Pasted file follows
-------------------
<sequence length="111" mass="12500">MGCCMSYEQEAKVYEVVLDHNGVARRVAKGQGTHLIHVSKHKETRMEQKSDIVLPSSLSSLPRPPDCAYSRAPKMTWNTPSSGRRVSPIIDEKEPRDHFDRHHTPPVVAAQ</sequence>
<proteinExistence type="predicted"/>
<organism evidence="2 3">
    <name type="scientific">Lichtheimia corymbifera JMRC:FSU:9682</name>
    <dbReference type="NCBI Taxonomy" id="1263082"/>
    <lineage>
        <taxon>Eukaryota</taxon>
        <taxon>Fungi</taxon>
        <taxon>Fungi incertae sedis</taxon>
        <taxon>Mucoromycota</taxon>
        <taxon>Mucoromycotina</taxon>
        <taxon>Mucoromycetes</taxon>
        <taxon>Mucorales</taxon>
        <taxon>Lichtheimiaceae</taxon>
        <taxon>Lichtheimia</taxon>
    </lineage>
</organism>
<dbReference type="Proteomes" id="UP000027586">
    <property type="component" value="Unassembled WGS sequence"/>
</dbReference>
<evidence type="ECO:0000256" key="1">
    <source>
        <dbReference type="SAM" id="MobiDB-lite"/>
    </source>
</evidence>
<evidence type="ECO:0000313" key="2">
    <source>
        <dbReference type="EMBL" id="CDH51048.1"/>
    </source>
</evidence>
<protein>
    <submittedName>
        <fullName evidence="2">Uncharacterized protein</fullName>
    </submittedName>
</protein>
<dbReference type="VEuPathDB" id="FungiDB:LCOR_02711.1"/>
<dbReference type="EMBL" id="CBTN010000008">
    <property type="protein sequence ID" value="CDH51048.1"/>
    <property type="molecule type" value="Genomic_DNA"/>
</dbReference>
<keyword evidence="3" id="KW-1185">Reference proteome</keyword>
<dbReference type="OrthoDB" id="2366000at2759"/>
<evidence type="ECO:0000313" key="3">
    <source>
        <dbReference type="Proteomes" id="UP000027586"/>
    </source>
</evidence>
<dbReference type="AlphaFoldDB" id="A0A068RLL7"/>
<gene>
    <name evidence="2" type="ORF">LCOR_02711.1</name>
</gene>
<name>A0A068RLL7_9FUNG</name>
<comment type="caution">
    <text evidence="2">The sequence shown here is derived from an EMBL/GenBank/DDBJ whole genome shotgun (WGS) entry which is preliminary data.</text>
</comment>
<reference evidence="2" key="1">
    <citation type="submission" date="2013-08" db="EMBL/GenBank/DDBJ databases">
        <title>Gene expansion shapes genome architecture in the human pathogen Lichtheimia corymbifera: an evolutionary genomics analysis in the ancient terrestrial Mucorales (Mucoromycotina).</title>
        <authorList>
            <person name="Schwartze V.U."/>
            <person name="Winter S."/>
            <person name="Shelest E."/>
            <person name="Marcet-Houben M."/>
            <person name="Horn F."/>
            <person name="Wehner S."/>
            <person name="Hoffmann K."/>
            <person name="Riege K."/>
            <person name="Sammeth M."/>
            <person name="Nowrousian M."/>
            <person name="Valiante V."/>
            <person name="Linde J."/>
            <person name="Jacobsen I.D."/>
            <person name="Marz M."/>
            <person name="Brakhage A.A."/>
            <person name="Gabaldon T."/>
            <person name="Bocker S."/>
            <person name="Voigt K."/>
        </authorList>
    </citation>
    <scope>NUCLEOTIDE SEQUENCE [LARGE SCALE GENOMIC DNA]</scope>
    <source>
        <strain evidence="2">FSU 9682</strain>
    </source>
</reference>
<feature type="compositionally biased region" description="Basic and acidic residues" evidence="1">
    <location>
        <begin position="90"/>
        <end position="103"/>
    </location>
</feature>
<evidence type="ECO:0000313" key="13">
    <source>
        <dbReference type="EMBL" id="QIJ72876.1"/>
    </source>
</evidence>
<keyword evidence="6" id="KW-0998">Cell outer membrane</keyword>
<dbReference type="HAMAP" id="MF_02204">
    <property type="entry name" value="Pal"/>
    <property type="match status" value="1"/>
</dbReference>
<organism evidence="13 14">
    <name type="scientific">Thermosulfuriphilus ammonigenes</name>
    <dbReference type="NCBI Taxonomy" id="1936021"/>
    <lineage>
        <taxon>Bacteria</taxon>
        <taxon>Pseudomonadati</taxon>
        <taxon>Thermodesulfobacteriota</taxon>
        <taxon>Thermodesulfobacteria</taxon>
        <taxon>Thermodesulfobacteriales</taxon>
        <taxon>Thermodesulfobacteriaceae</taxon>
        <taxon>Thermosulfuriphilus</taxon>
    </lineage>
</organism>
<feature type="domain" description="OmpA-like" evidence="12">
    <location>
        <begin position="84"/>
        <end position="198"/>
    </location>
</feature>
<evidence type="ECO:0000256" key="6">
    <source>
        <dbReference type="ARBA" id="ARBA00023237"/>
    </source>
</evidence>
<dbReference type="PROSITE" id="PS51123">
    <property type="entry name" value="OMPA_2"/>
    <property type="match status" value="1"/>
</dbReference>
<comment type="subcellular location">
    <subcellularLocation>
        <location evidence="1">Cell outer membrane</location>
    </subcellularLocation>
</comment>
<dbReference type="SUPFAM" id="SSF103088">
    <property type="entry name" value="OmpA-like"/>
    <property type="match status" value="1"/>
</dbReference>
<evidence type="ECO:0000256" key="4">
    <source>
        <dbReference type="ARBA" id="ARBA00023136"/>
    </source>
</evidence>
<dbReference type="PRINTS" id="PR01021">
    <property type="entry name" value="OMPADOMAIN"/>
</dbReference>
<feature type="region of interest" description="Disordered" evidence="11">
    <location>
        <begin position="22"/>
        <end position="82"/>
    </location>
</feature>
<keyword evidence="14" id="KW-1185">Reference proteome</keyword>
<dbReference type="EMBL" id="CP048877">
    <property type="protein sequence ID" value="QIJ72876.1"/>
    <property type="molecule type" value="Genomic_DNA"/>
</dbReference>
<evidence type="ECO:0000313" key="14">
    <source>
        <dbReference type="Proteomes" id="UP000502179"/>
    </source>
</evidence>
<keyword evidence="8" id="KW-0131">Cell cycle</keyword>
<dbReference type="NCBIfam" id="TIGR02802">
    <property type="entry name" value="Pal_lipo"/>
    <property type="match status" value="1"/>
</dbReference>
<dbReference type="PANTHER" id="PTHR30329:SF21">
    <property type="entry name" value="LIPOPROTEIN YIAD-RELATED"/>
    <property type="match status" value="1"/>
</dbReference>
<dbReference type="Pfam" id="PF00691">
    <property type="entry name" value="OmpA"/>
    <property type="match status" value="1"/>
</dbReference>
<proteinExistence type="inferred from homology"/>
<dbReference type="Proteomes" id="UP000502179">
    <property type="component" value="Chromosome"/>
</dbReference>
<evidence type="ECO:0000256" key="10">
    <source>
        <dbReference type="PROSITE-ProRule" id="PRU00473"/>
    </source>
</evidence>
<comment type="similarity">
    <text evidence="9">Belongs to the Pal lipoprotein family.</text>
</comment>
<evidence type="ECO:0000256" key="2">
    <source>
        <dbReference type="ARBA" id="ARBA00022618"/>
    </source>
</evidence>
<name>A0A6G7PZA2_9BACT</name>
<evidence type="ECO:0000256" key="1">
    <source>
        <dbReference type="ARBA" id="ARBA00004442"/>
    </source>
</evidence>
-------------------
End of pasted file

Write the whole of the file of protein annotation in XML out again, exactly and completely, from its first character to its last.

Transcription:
<sequence length="111" mass="12500">MGCCMSYEQEAKVYEVVLDHNGVARRVAKGQGTHLIHVSKHKETRMEQKSDIVLPSSLSSLPRPPDCAYSRAPKMTWNTPSSGRRVSPIIDEKEPRDHFDRHHTPPVVAAQ</sequence>
<proteinExistence type="predicted"/>
<organism evidence="2 3">
    <name type="scientific">Lichtheimia corymbifera JMRC:FSU:9682</name>
    <dbReference type="NCBI Taxonomy" id="1263082"/>
    <lineage>
        <taxon>Eukaryota</taxon>
        <taxon>Fungi</taxon>
        <taxon>Fungi incertae sedis</taxon>
        <taxon>Mucoromycota</taxon>
        <taxon>Mucoromycotina</taxon>
        <taxon>Mucoromycetes</taxon>
        <taxon>Mucorales</taxon>
        <taxon>Lichtheimiaceae</taxon>
        <taxon>Lichtheimia</taxon>
    </lineage>
</organism>
<dbReference type="Proteomes" id="UP000027586">
    <property type="component" value="Unassembled WGS sequence"/>
</dbReference>
<evidence type="ECO:0000256" key="1">
    <source>
        <dbReference type="SAM" id="MobiDB-lite"/>
    </source>
</evidence>
<evidence type="ECO:0000313" key="2">
    <source>
        <dbReference type="EMBL" id="CDH51048.1"/>
    </source>
</evidence>
<protein>
    <submittedName>
        <fullName evidence="2">Uncharacterized protein</fullName>
    </submittedName>
</protein>
<dbReference type="VEuPathDB" id="FungiDB:LCOR_02711.1"/>
<dbReference type="EMBL" id="CBTN010000008">
    <property type="protein sequence ID" value="CDH51048.1"/>
    <property type="molecule type" value="Genomic_DNA"/>
</dbReference>
<keyword evidence="3" id="KW-1185">Reference proteome</keyword>
<dbReference type="OrthoDB" id="2366000at2759"/>
<evidence type="ECO:0000313" key="3">
    <source>
        <dbReference type="Proteomes" id="UP000027586"/>
    </source>
</evidence>
<dbReference type="AlphaFoldDB" id="A0A068RLL7"/>
<gene>
    <name evidence="2" type="ORF">LCOR_02711.1</name>
</gene>
<name>A0A068RLL7_9FUNG</name>
<comment type="caution">
    <text evidence="2">The sequence shown here is derived from an EMBL/GenBank/DDBJ whole genome shotgun (WGS) entry which is preliminary data.</text>
</comment>
<reference evidence="2" key="1">
    <citation type="submission" date="2013-08" db="EMBL/GenBank/DDBJ databases">
        <title>Gene expansion shapes genome architecture in the human pathogen Lichtheimia corymbifera: an evolutionary genomics analysis in the ancient terrestrial Mucorales (Mucoromycotina).</title>
        <authorList>
            <person name="Schwartze V.U."/>
            <person name="Winter S."/>
            <person name="Shelest E."/>
            <person name="Marcet-Houben M."/>
            <person name="Horn F."/>
            <person name="Wehner S."/>
            <person name="Hoffmann K."/>
            <person name="Riege K."/>
            <person name="Sammeth M."/>
            <person name="Nowrousian M."/>
            <person name="Valiante V."/>
            <person name="Linde J."/>
            <person name="Jacobsen I.D."/>
            <person name="Marz M."/>
            <person name="Brakhage A.A."/>
            <person name="Gabaldon T."/>
            <person name="Bocker S."/>
            <person name="Voigt K."/>
        </authorList>
    </citation>
    <scope>NUCLEOTIDE SEQUENCE [LARGE SCALE GENOMIC DNA]</scope>
    <source>
        <strain evidence="2">FSU 9682</strain>
    </source>
</reference>
<feature type="compositionally biased region" description="Basic and acidic residues" evidence="1">
    <location>
        <begin position="90"/>
        <end position="103"/>
    </location>
</feature>
<evidence type="ECO:0000313" key="13">
    <source>
        <dbReference type="EMBL" id="QIJ72876.1"/>
    </source>
</evidence>
<keyword evidence="6" id="KW-0998">Cell outer membrane</keyword>
<dbReference type="HAMAP" id="MF_02204">
    <property type="entry name" value="Pal"/>
    <property type="match status" value="1"/>
</dbReference>
<organism evidence="13 14">
    <name type="scientific">Thermosulfuriphilus ammonigenes</name>
    <dbReference type="NCBI Taxonomy" id="1936021"/>
    <lineage>
        <taxon>Bacteria</taxon>
        <taxon>Pseudomonadati</taxon>
        <taxon>Thermodesulfobacteriota</taxon>
        <taxon>Thermodesulfobacteria</taxon>
        <taxon>Thermodesulfobacteriales</taxon>
        <taxon>Thermodesulfobacteriaceae</taxon>
        <taxon>Thermosulfuriphilus</taxon>
    </lineage>
</organism>
<feature type="domain" description="OmpA-like" evidence="12">
    <location>
        <begin position="84"/>
        <end position="198"/>
    </location>
</feature>
<evidence type="ECO:0000256" key="6">
    <source>
        <dbReference type="ARBA" id="ARBA00023237"/>
    </source>
</evidence>
<dbReference type="PROSITE" id="PS51123">
    <property type="entry name" value="OMPA_2"/>
    <property type="match status" value="1"/>
</dbReference>
<comment type="subcellular location">
    <subcellularLocation>
        <location evidence="1">Cell outer membrane</location>
    </subcellularLocation>
</comment>
<dbReference type="SUPFAM" id="SSF103088">
    <property type="entry name" value="OmpA-like"/>
    <property type="match status" value="1"/>
</dbReference>
<evidence type="ECO:0000256" key="4">
    <source>
        <dbReference type="ARBA" id="ARBA00023136"/>
    </source>
</evidence>
<dbReference type="PRINTS" id="PR01021">
    <property type="entry name" value="OMPADOMAIN"/>
</dbReference>
<feature type="region of interest" description="Disordered" evidence="11">
    <location>
        <begin position="22"/>
        <end position="82"/>
    </location>
</feature>
<keyword evidence="14" id="KW-1185">Reference proteome</keyword>
<dbReference type="EMBL" id="CP048877">
    <property type="protein sequence ID" value="QIJ72876.1"/>
    <property type="molecule type" value="Genomic_DNA"/>
</dbReference>
<evidence type="ECO:0000313" key="14">
    <source>
        <dbReference type="Proteomes" id="UP000502179"/>
    </source>
</evidence>
<keyword evidence="8" id="KW-0131">Cell cycle</keyword>
<dbReference type="NCBIfam" id="TIGR02802">
    <property type="entry name" value="Pal_lipo"/>
    <property type="match status" value="1"/>
</dbReference>
<dbReference type="PANTHER" id="PTHR30329:SF21">
    <property type="entry name" value="LIPOPROTEIN YIAD-RELATED"/>
    <property type="match status" value="1"/>
</dbReference>
<dbReference type="Pfam" id="PF00691">
    <property type="entry name" value="OmpA"/>
    <property type="match status" value="1"/>
</dbReference>
<proteinExistence type="inferred from homology"/>
<dbReference type="Proteomes" id="UP000502179">
    <property type="component" value="Chromosome"/>
</dbReference>
<evidence type="ECO:0000256" key="10">
    <source>
        <dbReference type="PROSITE-ProRule" id="PRU00473"/>
    </source>
</evidence>
<comment type="similarity">
    <text evidence="9">Belongs to the Pal lipoprotein family.</text>
</comment>
<evidence type="ECO:0000256" key="2">
    <source>
        <dbReference type="ARBA" id="ARBA00022618"/>
    </source>
</evidence>
<name>A0A6G7PZA2_9BACT</name>
<evidence type="ECO:0000256" key="1">
    <source>
        <dbReference type="ARBA" id="ARBA00004442"/>
    </source>
</evidence>